As far as the article goes, I don't have any kids so can only speak from what I see in the news, so if I'm wrong there, than so be it. As I stated before, I used teachers as an example from another city and did note that it could be other professions here.

And regardless, at the core of everything, I'm arguing that Boston is getting pricier and pricier, and when places like this close, the city loses some of its soul and the things that make it great, especially if they're just replaced by chains or luxury whatevers. This will have a major impact on the future of the city, because it WILL lose its appeal, and big developers and chains are more than willing to cut and run at the first sign of trouble.

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I'm already there

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Boston is already experiencing "brain drain" as people who come here for education or training are more and more deciding they can't afford to stay (or can't wait to leave). Add that a lot of academics take lower paying jobs at world class institutions because of the prestige, and I can already point to several people I know who have left the city or even the state simply because they couldn't afford to stay.

That said, it's not for lack of regulation of the housing market here. In fact, I would say that it's the opposite. The city and BRA hold hundreds of empty lots that they won't sell except under special conditions, they make any kind of housing development go through a truly tortured process that then results in "the idea we started with" despite resident input or complaints, but they then don't follow through to make sure things were done right or penalize known bad players. The result is that we have housing for the truly poor, but the middle class and anyone who wants to start a business get priced out because they can't afford to wait 5-10 years to start a project they can afford.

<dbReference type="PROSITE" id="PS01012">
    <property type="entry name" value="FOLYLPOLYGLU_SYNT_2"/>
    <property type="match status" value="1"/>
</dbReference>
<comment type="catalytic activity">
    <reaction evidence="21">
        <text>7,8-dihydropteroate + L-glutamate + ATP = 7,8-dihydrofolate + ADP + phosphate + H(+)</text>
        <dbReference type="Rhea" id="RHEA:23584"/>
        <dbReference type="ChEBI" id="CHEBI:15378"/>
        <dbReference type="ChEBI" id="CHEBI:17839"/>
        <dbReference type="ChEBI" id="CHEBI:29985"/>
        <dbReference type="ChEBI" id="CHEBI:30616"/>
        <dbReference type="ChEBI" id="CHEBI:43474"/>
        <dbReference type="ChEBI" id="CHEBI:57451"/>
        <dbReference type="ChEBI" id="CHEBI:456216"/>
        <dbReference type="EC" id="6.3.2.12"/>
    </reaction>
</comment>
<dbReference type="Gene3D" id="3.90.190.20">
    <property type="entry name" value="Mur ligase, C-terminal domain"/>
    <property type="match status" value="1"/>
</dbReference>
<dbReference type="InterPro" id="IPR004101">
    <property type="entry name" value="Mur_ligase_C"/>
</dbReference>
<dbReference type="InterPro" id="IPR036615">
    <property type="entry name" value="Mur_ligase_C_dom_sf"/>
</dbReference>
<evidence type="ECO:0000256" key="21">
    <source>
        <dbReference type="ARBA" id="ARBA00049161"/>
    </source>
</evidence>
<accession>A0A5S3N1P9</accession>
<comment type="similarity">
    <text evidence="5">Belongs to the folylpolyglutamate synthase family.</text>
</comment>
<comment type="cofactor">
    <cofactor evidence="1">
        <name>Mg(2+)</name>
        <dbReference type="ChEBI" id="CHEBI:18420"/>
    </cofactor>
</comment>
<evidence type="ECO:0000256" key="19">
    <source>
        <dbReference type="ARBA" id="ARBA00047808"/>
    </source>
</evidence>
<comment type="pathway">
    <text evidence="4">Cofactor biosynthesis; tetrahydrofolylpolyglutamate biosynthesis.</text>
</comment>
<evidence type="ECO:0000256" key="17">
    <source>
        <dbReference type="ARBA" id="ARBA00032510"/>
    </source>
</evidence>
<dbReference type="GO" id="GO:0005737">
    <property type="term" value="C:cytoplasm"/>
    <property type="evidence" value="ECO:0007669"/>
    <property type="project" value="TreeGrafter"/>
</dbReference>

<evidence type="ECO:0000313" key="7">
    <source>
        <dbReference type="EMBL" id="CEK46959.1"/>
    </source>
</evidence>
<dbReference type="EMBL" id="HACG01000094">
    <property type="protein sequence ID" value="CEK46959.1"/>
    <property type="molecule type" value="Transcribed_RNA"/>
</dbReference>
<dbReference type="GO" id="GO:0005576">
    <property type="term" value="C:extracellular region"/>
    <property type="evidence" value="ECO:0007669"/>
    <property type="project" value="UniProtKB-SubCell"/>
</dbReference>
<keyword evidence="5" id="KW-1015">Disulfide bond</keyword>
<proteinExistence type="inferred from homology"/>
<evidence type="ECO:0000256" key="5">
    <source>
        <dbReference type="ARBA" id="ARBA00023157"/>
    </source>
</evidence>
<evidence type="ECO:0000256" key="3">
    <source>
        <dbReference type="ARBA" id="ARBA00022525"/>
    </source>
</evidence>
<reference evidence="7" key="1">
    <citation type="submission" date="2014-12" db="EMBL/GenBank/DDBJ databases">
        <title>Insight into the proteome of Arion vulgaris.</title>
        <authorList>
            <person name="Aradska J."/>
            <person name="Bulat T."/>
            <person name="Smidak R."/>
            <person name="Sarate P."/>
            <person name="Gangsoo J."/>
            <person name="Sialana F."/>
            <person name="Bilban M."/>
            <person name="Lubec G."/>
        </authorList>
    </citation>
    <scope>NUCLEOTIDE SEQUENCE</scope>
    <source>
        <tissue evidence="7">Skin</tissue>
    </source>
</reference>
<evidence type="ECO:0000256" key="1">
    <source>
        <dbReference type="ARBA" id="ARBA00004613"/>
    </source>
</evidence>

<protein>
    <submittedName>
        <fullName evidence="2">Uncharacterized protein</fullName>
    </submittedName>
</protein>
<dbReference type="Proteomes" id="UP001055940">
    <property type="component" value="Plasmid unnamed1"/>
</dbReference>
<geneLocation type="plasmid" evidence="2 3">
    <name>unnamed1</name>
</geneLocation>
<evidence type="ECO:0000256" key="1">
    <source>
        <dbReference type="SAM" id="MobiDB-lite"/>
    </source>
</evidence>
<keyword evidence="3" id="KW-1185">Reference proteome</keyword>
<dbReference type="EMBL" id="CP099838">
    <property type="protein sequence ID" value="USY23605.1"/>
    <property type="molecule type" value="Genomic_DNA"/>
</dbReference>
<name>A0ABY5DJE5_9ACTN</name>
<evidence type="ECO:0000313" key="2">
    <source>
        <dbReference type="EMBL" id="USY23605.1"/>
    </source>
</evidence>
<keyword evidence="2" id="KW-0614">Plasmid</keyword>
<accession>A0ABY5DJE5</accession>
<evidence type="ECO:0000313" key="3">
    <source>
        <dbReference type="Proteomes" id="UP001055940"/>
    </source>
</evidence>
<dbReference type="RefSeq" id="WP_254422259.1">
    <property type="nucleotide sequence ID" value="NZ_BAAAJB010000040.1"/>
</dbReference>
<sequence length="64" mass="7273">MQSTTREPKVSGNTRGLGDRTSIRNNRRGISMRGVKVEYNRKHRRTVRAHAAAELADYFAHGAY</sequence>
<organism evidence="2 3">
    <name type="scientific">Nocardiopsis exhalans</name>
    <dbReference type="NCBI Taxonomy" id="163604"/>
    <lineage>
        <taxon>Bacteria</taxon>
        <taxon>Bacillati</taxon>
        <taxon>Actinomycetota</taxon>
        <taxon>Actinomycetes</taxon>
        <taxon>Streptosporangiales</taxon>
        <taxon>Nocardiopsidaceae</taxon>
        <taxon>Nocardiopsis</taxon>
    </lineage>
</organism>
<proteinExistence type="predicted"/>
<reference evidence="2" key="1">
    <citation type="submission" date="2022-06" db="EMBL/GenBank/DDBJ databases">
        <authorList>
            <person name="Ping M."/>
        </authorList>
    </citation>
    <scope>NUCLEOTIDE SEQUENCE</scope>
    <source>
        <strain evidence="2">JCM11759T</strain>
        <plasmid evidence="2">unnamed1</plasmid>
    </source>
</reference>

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Teachers?

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Most of the BPS teachers my kid had lived outside of the city and I think that's largely true across the BTU. Not an overwhelming majority but certainly it's not like 80% of BTU members live in the city and are now being priced out. Anecdotally, the nicest house on our street is owned and lived in by a teacher, which is fine with me. I suspect the folks like the garbage men and DPW crews are being priced out, not the teachers.

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Even still

My original comment about teachers in SF was an example of what's happening there, and I did state that it may be other professions that see it here.

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BTW, I forgot to add this in